Xanthomonas wilt gets the sequencing treatment

Anne Vézina Saturday, 05 March 2011

Taking advantage of the technological developments that make sequencing genomes increasingly affordable, scientists compared the genome of the causal agent of Xanthomonas wilt with the one of a closely related strain.

Guy Blomme
Guy Blomme
Xanthomonas wilt is a devastating bacterial disease that causes the fruit to ripen prematurely and rot. It used to be known only in Ethiopia, where it infects both bananas and the related enset, until it was observed in Uganda in 2001 and spread to neighbouring countries. Within a few years, a pest risk analysis had been developed to help policy makers in affected and at-risk countries.

The causal agent was classified as Xanthomonas campestris pathovar musacearum (Xcm) in the 1970s but molecular analyses have since revealed that the bacterium is more closely related to the species Xanthomonas vasicola. Scientists have argued that it should be considered as a new pathovar of that species, along with the pathovar holcicola (Xvh), which is pathogenic to sorghum, and pathovar vasculorum (Xvv), which is pathogenic to sugarcane and maize, but more pathogenicity studies are required to substantiate pathovar descriptions, explains Julian Smith of the Food and Environment Research Agency in the UK. Preliminary studies, however, indicate that neither Xvh nor Xvv are pathogenic on banana, while Xcm is pathogenic on both banana and maize, suggesting that a Xvv strain may have made the jump to a new banana host.

To better understand, and eventually control these closely related diseases, scientists from the UK and Uganda sequenced their genomes using the ‘Next Generation’ Illumina Solexa GA technology. They used a strain isolated from banana in Uganda in 2005, Xcm 4381, and a strain isolated from sugarcane in Zimbabwe in 1959, Xvv 702. Since several members of the genus had previously been sequenced, the authors of the study published in Microbiology Letters were able to compare these genomes with the published genomes of other Xanthomonas species.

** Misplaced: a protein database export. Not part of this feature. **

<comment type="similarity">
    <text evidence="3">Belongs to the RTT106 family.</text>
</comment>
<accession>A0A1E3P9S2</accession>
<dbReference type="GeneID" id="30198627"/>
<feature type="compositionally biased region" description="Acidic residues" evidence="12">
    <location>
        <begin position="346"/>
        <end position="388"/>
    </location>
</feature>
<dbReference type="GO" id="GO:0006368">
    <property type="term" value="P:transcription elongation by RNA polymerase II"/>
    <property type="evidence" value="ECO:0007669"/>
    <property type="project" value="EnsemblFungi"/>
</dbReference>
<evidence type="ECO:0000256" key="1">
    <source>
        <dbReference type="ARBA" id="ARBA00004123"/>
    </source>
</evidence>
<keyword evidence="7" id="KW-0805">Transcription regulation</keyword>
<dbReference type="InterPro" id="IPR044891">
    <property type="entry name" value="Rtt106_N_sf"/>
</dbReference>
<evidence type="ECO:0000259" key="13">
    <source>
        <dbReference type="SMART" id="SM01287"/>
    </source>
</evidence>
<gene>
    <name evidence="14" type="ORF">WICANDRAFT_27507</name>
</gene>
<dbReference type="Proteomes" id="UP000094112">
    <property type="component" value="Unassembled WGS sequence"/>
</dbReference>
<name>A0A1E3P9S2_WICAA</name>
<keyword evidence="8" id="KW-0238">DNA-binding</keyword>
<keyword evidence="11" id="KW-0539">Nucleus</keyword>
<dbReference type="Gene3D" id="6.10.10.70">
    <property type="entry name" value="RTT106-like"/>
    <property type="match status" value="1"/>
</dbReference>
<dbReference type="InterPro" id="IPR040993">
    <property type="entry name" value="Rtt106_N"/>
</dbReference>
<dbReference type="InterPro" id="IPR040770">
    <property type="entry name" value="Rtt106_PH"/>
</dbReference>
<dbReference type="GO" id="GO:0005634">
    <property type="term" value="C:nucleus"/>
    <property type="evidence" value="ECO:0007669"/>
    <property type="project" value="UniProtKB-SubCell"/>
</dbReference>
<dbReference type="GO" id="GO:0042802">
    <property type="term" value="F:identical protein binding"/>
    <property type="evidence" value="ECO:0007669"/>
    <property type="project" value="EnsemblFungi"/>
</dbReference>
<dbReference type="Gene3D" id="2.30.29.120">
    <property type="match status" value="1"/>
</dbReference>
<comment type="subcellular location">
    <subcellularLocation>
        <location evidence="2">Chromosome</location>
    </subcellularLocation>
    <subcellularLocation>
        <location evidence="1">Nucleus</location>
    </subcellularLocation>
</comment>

The draft genome indicates that Xvv 702 has more bases (5,475,474 kb) than Xcm 4381 (4,789,105 kb). When their genes were compared, the genes common to both strains represented 96% of the Xcm 4381 genome and 92% of the Xvv 702 genome. But the scientists were more interested in the differences between the strains than in their similarities. Xcm 4381, for example, encodes for cysteine proteases that are absent in Xvv 702. These effectors, proteins produced by the pathogen that enable infection by acting on the host’s defence mechanisms, may have been instrumental in the adaptation of Xcm 4381 to its banana host. As with similar projects on other species, the hope is that the knowledge generated by genome sequencing will translate into practical applications.

For more information contact Julian Smith